Within a span of several hours Monday morning, two package bombs detonated in separate areas of Austin, Texas, killing one resident and seriously injuring another and calling to mind a similar blast that killed one person less than two weeks ago. Authorities say there are marked similarities in the three explosions.

A father-son duo from Dallas have been convicted of running a multimillion-dollar scam to convince American Airlines employees they suffered from hearing loss — and to profit off the health care claims they filed for their false diagnoses. The verdict handed down by a jury last Thursday could mean more than 90 years in federal prison each for Terry Lynn Anderson, 67, and his 37-year-old son Rocky Freeland Anderson.

The scam described by prosecutors was fairly simple.

From even Thursday's earliest moments, just after midnight, demonstrators across the world began gathering to mark International Women's Day. In the hours since, there have been marches, rallies, presidential speeches and even a nationwide strike.

They were all inspired by the same celebration, but what demonstrators campaigned for, and how, covered a wide range.

Editor's Note: This post contains graphic descriptions that some may find disturbing.

Peter Madsen, the Danish inventor accused of murdering a Swedish journalist aboard his private submarine, pleaded not guilty to the charge Thursday at the start of his trial. The opening comments marked a new phase for a gruesome case that has for months drawn investigation and intense international attention.

Late at night, in the gathered shadows of your bedroom, you may have heard it. Or, perhaps you heard it over breakfast with your family in the kitchen, the sound rising unbidden from over your shoulder in a corner of the room you had thought — and now, desperately wish — to be empty.

Laughter. Quick, inhuman laughter.

At least, that's what Amazon Echo owners say they've been hearing lately. In recent weeks, many of them have hit social media saying their smart speakers have been laughing spontaneously, unprompted by commands.

Updated at 4 p.m. ET

When President Trump pulled the U.S. from the Trans-Pacific Partnership, spurning the massive free trade agreement in one of his first acts in the Oval Office, most analysts figured the deal was dead.

The Trump administration has lifted a ban on importing sport-hunted trophies of elephants from certain African countries, just over three months after President Trump appeared to pause a first attempt to do so amid public uproar. In a memo dated March 1, the U.S.

Updated at 2:30 p.m. ET

After more than a week of shuttered classrooms, the teacher strike in West Virginia is set to come to an end.

The state's governor and teachers union announced Tuesday they had reached a deal to implement a 5 percent raise for state employees across the board. And a little later in the day, lawmakers passed the measure with a unanimous vote.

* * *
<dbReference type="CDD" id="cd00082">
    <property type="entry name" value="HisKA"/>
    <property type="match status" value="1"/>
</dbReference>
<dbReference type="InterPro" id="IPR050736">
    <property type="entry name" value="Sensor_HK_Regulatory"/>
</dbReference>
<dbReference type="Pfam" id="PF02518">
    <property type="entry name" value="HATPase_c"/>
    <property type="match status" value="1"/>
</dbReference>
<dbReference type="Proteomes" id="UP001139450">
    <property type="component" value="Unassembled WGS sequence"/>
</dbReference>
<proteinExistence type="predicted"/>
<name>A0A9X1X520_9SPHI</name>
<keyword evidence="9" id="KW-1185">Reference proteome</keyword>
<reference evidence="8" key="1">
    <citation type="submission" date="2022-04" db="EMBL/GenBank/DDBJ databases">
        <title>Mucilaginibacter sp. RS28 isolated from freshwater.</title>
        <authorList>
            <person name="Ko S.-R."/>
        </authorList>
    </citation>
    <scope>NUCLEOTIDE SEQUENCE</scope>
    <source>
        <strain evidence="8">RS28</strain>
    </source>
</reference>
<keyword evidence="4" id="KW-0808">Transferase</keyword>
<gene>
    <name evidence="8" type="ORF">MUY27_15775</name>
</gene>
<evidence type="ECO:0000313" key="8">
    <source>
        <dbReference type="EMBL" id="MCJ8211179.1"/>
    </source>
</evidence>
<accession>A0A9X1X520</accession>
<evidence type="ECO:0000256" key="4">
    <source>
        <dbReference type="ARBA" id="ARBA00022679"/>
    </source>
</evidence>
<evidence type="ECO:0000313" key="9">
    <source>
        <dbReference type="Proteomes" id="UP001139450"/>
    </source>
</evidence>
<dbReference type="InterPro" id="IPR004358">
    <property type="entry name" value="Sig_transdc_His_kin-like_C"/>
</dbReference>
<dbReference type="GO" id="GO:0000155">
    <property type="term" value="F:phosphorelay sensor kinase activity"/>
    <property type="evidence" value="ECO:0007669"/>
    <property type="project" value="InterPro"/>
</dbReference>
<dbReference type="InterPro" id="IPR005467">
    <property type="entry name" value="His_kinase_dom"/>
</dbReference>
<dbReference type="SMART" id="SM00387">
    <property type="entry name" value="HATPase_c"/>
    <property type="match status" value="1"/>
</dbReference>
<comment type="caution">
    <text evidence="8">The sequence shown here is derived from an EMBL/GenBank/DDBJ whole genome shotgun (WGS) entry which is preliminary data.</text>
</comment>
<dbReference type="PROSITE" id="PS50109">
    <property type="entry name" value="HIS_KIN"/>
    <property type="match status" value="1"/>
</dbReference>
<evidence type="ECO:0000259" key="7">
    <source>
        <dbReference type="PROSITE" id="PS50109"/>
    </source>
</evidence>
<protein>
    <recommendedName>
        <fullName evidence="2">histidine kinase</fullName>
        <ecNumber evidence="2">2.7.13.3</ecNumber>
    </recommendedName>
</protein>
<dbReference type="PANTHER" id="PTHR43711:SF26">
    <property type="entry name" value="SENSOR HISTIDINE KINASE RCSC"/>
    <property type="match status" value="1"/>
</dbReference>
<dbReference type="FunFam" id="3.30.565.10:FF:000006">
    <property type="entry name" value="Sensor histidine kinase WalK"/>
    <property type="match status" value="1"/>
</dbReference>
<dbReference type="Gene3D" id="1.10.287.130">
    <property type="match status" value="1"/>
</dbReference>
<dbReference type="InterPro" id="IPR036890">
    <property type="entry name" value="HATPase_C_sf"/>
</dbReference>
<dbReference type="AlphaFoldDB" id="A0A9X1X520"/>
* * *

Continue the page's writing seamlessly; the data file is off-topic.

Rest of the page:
Gov. Jim Justice is expected to quickly sign the deal.

Updated at 3:13 p.m. ET

"I have two words to leave with you tonight, ladies and gentlemen: inclusion rider."

From a list of 20 nominees, the contenders have been whittled to just five.

The inaugural Aspen Words Literary Prize unveiled its finalists Monday: Sing, Unburied, Sing, by Jesmyn Ward; What We Lose, by Zinzi Clemmons; Mad Country, by Samrat Upadhyay; Exit West, by Mohsin Hamid; and What It Means When a Man Falls from the Sky, by Lesley Nneka Arimah.

The first day back in the classroom went quickly. The half-day for students at Marjory Stoneman Douglas High School in Parkland, Fla., was their first at school in two weeks — but what the day lacked in length, it balanced with heartbreak and hope.

For the first time since a gunman claimed the lives of 17 of their classmates and teachers, wounded 14 others and took aim at many more, the survivors gathered again Wednesday to resume studies the killings put on pause.

Afghan President Ashraf Ghani opened an international conference Wednesday in Kabul with a substantial overture to his government's longtime antagonist: If the Taliban comes to the negotiating table and recognizes Ghani's government, the Afghan leader would in turn offer the insurgent group a role as a legitimate political party and release Taliban prisoners.

Updated at 7:40 p.m. ET

Walmart and Dick's Sporting Goods say they won't sell guns to customers under 21, and both are putting new restrictions on ammunition sales.

Dick's Sporting Goods, one of the largest sports retailers in the U.S., has announced it is immediately ending its sales of military-style semi-automatic rifles and is requiring all customers to be older than 21 to buy a firearm at its stores. Additionally, the company no longer will sell high-capacity magazines.

For the hundreds of thousands of Rohingya Muslims who have fled Myanmar and what authorities describe as a brutal campaign of ethnic cleansing, the prospect of returning to their home villages might be more than just daunting. As satellite photographs show, a return home might be simply impossible.

It wasn't the Miracle on Ice, exactly — but when the U.S. men's curling team squared up with their Canadian counterparts in the Olympic semifinal, few could have expected what happened next. Canadian men have won gold at each of the past three Winter Games, after all, and Americans had never — ever! — won an Olympic semifinal.

That all changed Thursday.

The U.S., led by captain John Shuster, shocked the traditional powerhouse in the close contest, riding a late surge of momentum to win 5-3.